Though the November 2015 decision to remove wolves from the list won in a 4-2 vote, it has remained controversial. The following month, three environmental groups filed a legal challenge to the removal. 

The lawsuit, filed by Oregon Wild, Cascadia Wildlands and the Center for Biological Diversity, said that the Oregon Fish and Wildlife Commission “violated the law by failing to follow best available science and prematurely removing protections before wolves are truly recovered.”

The Oregon Department of Justice ruled that the lawsuit was a moot point under House Bill 4040, which stated that the ability for wolves to repopulate was not being threatened. But in July 2016, the environmental groups were granted an appeal from the Oregon Court of Appeals to continue the legal challenge. That case is pending.

This year’s report also shows a sharp increase in livestock depredation by wolves in 2016. In 2015, there were just nine incidents, compared to 24 in 2016, a 116 percent increase.

Seven wolf deaths were documented in both 2015 and 2016.

In 2015, none of these deaths came from the department, but in 2016, four wolves were killed by the department in a depredation situation where non-lethal methods proved ineffective. One wolf was killed by a farmer while the wolf was killing a sheep.

“In the years immediately before losing protections, Oregon’s wolf population expanded while livestock conflict went down,” said Rob Klavins, a Field Representative for Oregon Wild based in Wallowa County said in a statement. “Unfortunately, as ODFW and special interests rushed to remove protections from wolves, not only did wolf recovery stall, but wolf killing and livestock conflict increased.”

While environmental groups are worried about the stall in population, an item on the ODFW’s newly revised Oregon Wolf Conservation and Management Plan also raises concerns.

In a draft of the plan, which is revised every five years, one section discusses wolves as “special status game animals,” a classification which came from Oregon legislators in 2009, under ORS 496.004 (9).

The classification “allows the use of controlled take through hunting and trapping (under two circumstances) in response to management concerns.” It specifies that “general season hunts are not permitted.”

The Center for Biological Diversity refers to the plan as a proposal “to create a sport trapping and hunting program for these iconic animals.”

Last month, 19 Oregon legislators sent a letter to ODFW to urge the department to reconsider the classification, calling it a “slippery slope to an open hunting and trapping season.”

Threatened Utah prairie dogs have their day in court … and win

http://www.msn.com/en-us/news/us/threatened-utah-prairie-dogs-have-their-day-in-court-and-win/ar-BBz1QOl?OCID=ansmsnnews11

Environmentalists praised the three-judge appeals court panel’s decision overturning an earlier ruling and protecting the foot-long rodents, which property rights activists say threaten farm animals and development with their massive underground colonies.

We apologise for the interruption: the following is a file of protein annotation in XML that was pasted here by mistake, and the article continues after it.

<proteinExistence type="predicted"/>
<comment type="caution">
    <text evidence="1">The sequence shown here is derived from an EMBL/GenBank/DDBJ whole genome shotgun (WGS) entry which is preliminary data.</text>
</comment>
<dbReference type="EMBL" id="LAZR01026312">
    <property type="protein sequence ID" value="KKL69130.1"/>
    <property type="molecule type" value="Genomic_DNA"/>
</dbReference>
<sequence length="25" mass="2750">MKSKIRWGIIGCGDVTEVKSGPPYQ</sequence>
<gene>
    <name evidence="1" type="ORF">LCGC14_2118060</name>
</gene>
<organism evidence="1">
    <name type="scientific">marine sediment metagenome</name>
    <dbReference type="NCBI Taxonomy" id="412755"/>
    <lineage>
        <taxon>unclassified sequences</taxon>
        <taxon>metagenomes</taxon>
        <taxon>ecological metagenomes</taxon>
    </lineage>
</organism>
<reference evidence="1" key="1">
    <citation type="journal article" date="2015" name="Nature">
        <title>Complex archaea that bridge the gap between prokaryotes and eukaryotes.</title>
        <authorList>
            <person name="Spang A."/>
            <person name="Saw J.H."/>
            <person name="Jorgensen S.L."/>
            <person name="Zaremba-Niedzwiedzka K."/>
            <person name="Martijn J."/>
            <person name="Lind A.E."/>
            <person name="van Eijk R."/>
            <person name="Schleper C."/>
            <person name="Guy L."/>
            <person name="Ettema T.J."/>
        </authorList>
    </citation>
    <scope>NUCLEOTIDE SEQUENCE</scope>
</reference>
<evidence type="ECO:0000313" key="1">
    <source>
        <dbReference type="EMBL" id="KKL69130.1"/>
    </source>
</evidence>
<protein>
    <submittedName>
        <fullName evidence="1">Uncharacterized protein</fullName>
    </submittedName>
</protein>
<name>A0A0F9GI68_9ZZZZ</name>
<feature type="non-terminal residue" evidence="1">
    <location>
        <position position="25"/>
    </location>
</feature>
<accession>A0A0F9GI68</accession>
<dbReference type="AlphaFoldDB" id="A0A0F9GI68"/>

“This is huge, not only for the prairie dog but for the Endangered Species Act,” Michael Harris, legal director for Friends of Animals, a conservation group involved in the case, said in a phone interview Wednesday.

The plaintiffs in the case, People for the Ethical Treatment of Property Owners, had argued that the federal government did not have authority over a species that existed only in one state.

They said that while they acknowledge the importance of the species, known to build vast underground networks of tunnels, which have been found under cemeteries and golf courses, they would ask for a review of the panel’s decision by the full court.

“Let it be on the prairie, let it be on land away from the developments,” Brett Taylor, the group’s vice president, told Reuters.

Distinguished by a black “eyebrow” marking over each eye, Utah prairie dogs numbered about 95,000 around 1920, but by 1972 their population had fallen to about 3,300 due to disease and people killing them.

The extremely social species was declared endangered the following year, but after its numbers grew again it was reclassified as threatened. Populations remain precariously low, according to the National Park Service.

Wednesday’s ruling affirmed the existing standard of allowing the federal government to limit local development using the Endangered Species Act, the 1973 law intended to protect species at risk of extinction.

In the majority opinion, Judge Jerome Holmes wrote that overturning the earlier ruling was in line with actions by previous circuit courts, which have ruled uniformly to protect the Endangered Species Act in similar cases.

(Reporting by Tom James in Seattle; Editing by Patrick Enright and Andrew Hay)

B.C. grizzly bears could be shipped to Washington State

Kendra MangioneWeb Journalist / Digital Content Editor, CTV Vancouver

@kendramangione

Published Tuesday, March 14, 2017 7:08PM PDT 

Washington State is looking at ways to boost its grizzly population, including bringing in bears from north of the border.

proposal from the National Parks Service suggests shipping in grizzlies from a nearby area with bruins to spare, like British Columbia or Montana.

If approved, some of the roughly 15,000 grizzly bears living in B.C. could be captured and sent south, to a part of the state that used to be flush with the species.